John Painter, "When is a house not home?: Disciples and Family in Mark 3.13-35", NTS 45 (1999): 498-513:
Though not supported by modern translations, a better case for identifying a house as Jesus’ home is found in Mark 2.15. Studies note that ἐν τῇ οἰκίᾳ αὐτοῦ is ambiguous. The αὐτοῦ might refer to Levi or to Jesus. Elizabeth Struthers Malbon argues that because Levi followed Jesus (2.14), he cannot have followed Jesus to Levi’s house. Rather Mark depicts Jesus as the host of ameal in his own home in Capernaum. But, in 2.14, ‘following’ is a metaphor for discipleship. A ‘follower’ in this sense may still offer hospitality to Jesus.Elizabeth Struthers Malbon, ‘TH OIKIA AUTOU: Mark 2.15 in Context’, NTS 31 (1985): 282–3.
The flow of the narrative from 2.14 to 2.15 favours the identification of the house as Levi’s. In 2.14 Levi is the subject (active agent), following Jesus. No change of subject is indicated at the opening of 2.15. Thus it is Levi reclining at dinner ‘in his house’. Only when this has been said does Mark, in the same sentence, name Jesus, saying ‘many tax collectors and sinners reclined with Jesus and his disciples’. Luke certainly understands the meal to be in Levi’s house (Luke 5.29). There is no reason to think he intentionally changed Mark’s meaning. Rather Luke is a guide to the way an early reader understood Mark. (499-500)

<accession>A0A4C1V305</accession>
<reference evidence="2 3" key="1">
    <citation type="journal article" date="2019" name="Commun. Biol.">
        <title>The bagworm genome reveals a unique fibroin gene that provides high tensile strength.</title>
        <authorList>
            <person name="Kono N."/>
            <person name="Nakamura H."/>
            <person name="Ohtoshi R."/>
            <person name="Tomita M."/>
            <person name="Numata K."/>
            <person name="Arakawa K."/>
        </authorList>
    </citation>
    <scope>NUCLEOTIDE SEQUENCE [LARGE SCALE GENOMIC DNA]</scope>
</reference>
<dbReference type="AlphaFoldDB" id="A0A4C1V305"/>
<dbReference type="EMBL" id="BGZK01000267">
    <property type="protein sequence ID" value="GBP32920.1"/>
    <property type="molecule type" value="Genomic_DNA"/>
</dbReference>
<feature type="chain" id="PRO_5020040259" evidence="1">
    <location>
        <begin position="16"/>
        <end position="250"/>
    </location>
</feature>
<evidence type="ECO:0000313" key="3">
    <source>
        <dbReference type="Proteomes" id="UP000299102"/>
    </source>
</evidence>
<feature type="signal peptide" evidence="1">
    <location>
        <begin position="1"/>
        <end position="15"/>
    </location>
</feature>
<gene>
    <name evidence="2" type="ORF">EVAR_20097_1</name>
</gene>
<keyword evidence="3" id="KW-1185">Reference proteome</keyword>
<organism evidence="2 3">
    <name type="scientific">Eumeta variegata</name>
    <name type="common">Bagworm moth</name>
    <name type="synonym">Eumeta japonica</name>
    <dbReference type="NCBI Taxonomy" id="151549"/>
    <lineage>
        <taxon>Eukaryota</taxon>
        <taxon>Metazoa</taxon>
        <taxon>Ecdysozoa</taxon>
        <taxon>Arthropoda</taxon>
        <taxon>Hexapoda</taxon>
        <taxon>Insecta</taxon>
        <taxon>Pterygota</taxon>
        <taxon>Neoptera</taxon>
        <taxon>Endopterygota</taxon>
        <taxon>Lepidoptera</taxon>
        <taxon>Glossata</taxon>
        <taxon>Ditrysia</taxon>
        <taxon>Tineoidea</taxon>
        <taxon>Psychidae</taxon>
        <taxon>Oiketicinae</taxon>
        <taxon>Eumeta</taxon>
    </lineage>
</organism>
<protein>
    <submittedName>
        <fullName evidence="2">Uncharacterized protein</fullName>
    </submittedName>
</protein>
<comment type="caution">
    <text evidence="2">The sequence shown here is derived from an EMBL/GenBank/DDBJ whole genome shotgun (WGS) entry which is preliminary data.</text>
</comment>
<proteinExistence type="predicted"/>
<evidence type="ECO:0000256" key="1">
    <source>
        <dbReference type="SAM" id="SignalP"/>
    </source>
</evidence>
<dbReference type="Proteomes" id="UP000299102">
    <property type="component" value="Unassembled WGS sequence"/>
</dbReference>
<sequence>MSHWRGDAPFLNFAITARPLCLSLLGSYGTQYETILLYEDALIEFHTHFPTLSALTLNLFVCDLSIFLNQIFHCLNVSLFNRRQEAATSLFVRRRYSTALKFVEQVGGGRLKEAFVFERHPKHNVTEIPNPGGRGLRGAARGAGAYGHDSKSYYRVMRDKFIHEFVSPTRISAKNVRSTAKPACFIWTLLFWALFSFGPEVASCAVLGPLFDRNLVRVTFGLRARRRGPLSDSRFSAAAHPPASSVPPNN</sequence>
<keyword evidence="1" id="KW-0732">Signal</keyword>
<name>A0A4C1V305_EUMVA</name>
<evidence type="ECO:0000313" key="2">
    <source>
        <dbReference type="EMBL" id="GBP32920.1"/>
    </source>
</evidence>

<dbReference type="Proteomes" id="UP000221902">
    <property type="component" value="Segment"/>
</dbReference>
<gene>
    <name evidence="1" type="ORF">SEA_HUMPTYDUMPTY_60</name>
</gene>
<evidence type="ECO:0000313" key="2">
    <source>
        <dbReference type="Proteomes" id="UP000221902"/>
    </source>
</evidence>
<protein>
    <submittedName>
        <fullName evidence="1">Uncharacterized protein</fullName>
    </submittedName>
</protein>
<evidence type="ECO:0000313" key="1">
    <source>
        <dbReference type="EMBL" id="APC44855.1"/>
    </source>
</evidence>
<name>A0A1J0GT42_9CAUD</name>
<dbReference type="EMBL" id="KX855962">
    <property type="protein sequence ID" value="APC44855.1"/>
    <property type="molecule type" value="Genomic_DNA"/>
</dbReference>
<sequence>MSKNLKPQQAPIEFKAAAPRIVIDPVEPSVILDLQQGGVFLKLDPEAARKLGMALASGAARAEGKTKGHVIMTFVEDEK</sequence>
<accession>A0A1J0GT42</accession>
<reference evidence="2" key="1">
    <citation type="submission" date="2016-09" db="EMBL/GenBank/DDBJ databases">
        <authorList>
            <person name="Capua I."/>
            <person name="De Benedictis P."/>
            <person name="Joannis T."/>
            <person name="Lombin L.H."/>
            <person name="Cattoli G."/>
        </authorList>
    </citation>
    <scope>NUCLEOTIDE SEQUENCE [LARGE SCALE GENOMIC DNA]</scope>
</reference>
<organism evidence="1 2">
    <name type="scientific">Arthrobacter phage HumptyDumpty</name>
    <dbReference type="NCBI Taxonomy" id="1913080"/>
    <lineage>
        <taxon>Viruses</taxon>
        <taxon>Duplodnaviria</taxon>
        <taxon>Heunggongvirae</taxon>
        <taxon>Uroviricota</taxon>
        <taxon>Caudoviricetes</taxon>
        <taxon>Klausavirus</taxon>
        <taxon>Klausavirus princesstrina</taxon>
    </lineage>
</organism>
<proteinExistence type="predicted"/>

This is the article referenced by Painter above, and thanks to Sharyn Dowd for mentioning this to me in an email.David M. May, "Mark 2.15: The Home of Jesus or Levi?", NTS 39 (1993): 147-149
David mentioned this in a comment to the original post, for which many thanks. His conclusion, "based on social-science criticism (specifically reciprocity) was that 'the cultural setting of the first-century world supports the position that the home in which Jesus dined and was condemned by the scribes of the Pharisees was not his home but Levi's.'"Update (Monday, 08:36): Jamie Houghton emails: "I remember coming across this in my first year of Greek and was wondering what was going on? But then I found David Garland's commentary on Mark (see p104) and he stated "The 'house' in Mark is connected to Jesus." At least I wasn't the only one who thought so!"